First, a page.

Free posts are the heart of student engagement with their writing as they blog. Students discover themselves as writers and thinkers, and they discover one another. Suddenly they begin to care about the quality of their writing and their affect on an audience. As they comment on one another's posts, they provide support, ask questions to go deeper, and build community.

When integrating blogging into an established writing curriculum, the teacher should look for opportunities to give students room to write freely -- but also can hold them to high standards expected of any publication (which they will want to do anyhow). Where are the places in your curriculum where you can use your prerogative as a teacher to give students more freedom to explore their passions in writing? Can you use daily writing prompts? Can you broaden the scope of writing assignments to address the craft and process of writing in various forms -- without telling students what to write about?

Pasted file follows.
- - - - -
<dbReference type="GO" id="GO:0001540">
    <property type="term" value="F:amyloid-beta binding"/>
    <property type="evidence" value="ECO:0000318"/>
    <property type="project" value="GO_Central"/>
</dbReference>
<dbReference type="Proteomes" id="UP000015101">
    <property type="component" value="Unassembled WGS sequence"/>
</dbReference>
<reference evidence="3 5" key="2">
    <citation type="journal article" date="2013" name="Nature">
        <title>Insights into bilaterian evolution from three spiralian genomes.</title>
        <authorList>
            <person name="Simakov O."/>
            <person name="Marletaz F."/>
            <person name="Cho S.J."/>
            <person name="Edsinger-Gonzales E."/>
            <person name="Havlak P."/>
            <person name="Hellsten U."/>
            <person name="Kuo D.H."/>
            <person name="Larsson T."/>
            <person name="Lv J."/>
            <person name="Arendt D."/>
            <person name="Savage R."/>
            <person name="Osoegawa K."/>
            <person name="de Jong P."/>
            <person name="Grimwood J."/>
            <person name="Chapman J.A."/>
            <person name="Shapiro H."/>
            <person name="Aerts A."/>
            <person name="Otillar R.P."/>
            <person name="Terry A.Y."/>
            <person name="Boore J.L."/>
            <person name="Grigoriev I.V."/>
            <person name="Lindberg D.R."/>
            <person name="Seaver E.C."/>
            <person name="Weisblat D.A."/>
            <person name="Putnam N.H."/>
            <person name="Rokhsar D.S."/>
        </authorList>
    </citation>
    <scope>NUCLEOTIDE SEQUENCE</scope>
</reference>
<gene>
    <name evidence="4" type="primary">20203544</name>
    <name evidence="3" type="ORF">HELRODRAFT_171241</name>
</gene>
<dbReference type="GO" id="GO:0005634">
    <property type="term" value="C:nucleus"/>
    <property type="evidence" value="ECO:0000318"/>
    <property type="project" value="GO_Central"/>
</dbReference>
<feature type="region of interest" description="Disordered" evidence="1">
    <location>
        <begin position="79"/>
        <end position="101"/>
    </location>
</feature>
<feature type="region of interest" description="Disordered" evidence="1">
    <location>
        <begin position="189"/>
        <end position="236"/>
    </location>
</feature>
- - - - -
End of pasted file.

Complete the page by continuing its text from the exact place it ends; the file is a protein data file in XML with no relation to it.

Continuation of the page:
Later, you may want to goose students' "free post" writing by giving them challenges. Ask them to try a different form of writing, for instance. Or you might have them respond to another student's post in some way (thus, encouraging community and cross-pollination). Suggest students explore a new tool or medium for engaging readers.

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From Madison's post, "You're Not Invisible," created with Recite.

Of course, sometimes too much choice can be paralyzing rather than empowering. This is where you can crowd source with your students for possible ideas. Keep everything in their hands if you can!